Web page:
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George Harrison Living in the Material World 2 of 2
George Harrison Living in the Material World 1 of 2
Cave of Forgotten Dreams
Beware the Slenderman
Metallica: Some Kind of Monster
Diving into the Unknown
Point and Shoot
Is Everything We Know about the Universe Wrong
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The War You Dont See
"David Attenborough" Sort by
2013 Nature 3D
Once life arrived in the Galapagos, it exploded into unique and spectacular forms. David Attenborough investigates the driving forces behind such evolutionary innovations. We learn that life must be able to adapt quickly in these ever-changing volcanic landscapes. It has resulted in species found nowhere else in the world, such as giant whale sharks and marine iguanas that can spit sea-salt from their noses, dandelion seeds that grow into tree-sized plants and spiders that can blend perfectly into the darkness. Adaptation has been the key to survival in these islands so far, but the story of life in the Galapagos doesn’t end here. The catalyst that triggers these explosions of life remains in place.
Galapagos with David Attenborough
Africa Fishing Leopards
David Attenborough narrates the intimate story of a leopard mother and her two cubs. This very special family must survive in the wilds of Botswana alongside some less-than-friendly neighbours: lions, wild dogs and hyenas. The competition for food is tough, and if they are going to make it they must learn a new skill - they must learn to fish. This is an epic family drama. With them every step of the way is local cameraman Brad Bestelink. Brad's 18-month journey following the lives of these secretive big cats offers a rare glimpse into an otherwise hidden world.
Africa the Greatest Show on Earth
Sir David Attenborough takes a breath-taking journey through the vast and diverse continent of Africa as it's never been seen before. From the richness of the Cape of Good Hope to blizzards in the high Atlas Mountains, from the brooding jungles of the Congo to the steaming swamps and misty savannahs, Africa explores the whole continent. An astonishing array of previously unknown places are revealed along with bizarre new creatures and extraordinary behaviours. Using the latest in filming technology including remote HD cameras, BBC One takes an animal's eye view of the action. The journey begins in the Kalahari, Africa's ancient southwest corner, where two extraordinary deserts sit side by side and even the most familiar of its creatures have developed ingenious survival techniques. Black rhinos reveal a lighter side to their character as they gather around a secret waterhole. Springbok celebrate the arrival of rains with a display of 'pronking'. Bull desert giraffes endure ferocious battles for territory in a dry river bed.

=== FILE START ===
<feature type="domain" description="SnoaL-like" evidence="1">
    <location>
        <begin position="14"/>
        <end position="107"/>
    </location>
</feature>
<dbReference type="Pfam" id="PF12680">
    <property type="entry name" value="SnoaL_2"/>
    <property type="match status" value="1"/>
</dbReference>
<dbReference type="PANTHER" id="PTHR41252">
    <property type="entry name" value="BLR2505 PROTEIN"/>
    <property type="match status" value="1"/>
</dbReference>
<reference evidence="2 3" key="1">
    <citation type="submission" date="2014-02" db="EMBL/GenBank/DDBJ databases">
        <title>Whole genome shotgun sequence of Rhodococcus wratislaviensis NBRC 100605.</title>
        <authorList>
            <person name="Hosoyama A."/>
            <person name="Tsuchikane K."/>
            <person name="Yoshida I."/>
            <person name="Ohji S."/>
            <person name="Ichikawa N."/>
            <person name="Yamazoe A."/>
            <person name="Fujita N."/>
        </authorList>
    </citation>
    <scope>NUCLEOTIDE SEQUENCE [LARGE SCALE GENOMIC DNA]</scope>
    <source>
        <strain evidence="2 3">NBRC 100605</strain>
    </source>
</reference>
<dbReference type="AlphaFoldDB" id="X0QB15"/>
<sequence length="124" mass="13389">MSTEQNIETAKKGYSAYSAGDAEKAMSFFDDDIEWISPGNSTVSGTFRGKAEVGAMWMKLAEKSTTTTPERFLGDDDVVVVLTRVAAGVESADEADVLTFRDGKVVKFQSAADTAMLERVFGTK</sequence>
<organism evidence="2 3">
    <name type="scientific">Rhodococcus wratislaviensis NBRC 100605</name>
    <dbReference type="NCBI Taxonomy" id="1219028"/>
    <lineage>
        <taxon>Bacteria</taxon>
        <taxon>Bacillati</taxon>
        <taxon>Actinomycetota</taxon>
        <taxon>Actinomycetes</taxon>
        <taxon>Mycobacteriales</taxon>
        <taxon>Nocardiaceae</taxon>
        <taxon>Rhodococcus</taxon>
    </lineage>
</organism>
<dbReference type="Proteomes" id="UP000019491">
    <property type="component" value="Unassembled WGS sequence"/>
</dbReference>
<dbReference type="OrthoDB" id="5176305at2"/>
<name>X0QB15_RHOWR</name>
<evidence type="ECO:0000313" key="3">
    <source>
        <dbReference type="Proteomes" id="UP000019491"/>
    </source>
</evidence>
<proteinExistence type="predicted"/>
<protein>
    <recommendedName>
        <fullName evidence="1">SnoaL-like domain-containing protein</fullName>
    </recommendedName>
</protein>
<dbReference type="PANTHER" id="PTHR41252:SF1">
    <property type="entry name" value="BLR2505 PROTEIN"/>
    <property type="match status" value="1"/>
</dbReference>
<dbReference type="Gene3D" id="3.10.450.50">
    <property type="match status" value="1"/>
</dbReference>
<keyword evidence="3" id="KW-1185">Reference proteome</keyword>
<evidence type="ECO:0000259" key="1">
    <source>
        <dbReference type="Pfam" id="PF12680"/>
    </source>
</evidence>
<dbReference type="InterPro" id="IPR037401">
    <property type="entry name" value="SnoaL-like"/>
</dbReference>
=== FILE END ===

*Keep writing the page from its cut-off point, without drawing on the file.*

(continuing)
Africa with David Attenborough
Attenborough and the Giant Egg
David Attenborough returns to the island of Madagascar on a very personal quest. In 1960, he visited the island to film one of his first ever wildlife series - Zoo Quest. Whilst he was there, he acquired a giant egg belonging to an extinct bird known as the 'elephant bird' - the largest bird that ever lived. It has been one of his most treasured possessions ever since. Fifty years older, he now returns to the island to find out more about this amazing creature and to see how the island has changed. Could the elephant bird's fate provide lessons that may help protect Madagascar's remaining wildlife?
Using Zoo Quest archive and specially shot location footage, this film follows David as he revisits scenes from his youth and meets people at the front line of wildlife protection. On his return, scientists at Oxford University are able to reveal for the first time how old David's egg actually is, and what that might tell us about the legendary elephant bird.
Attenborough and the Sea Dragon
A remarkable 200-million-year-old fossil - the bones of an ichthyosaur, a giant sea dragon - has been discovered on the Jurassic coast of Britain. David Attenborough joins the hunt to bring this ancient creature's story to life. Using state-of-the-art imaging technology and CGI, the team reconstruct the skeleton and create the most detailed animation of an ichthyosaur ever made. Along the way, the team stumble into a 200-million-year-old murder mystery - and only painstaking forensic investigation can unravel the story of this extraordinary creature's fate.
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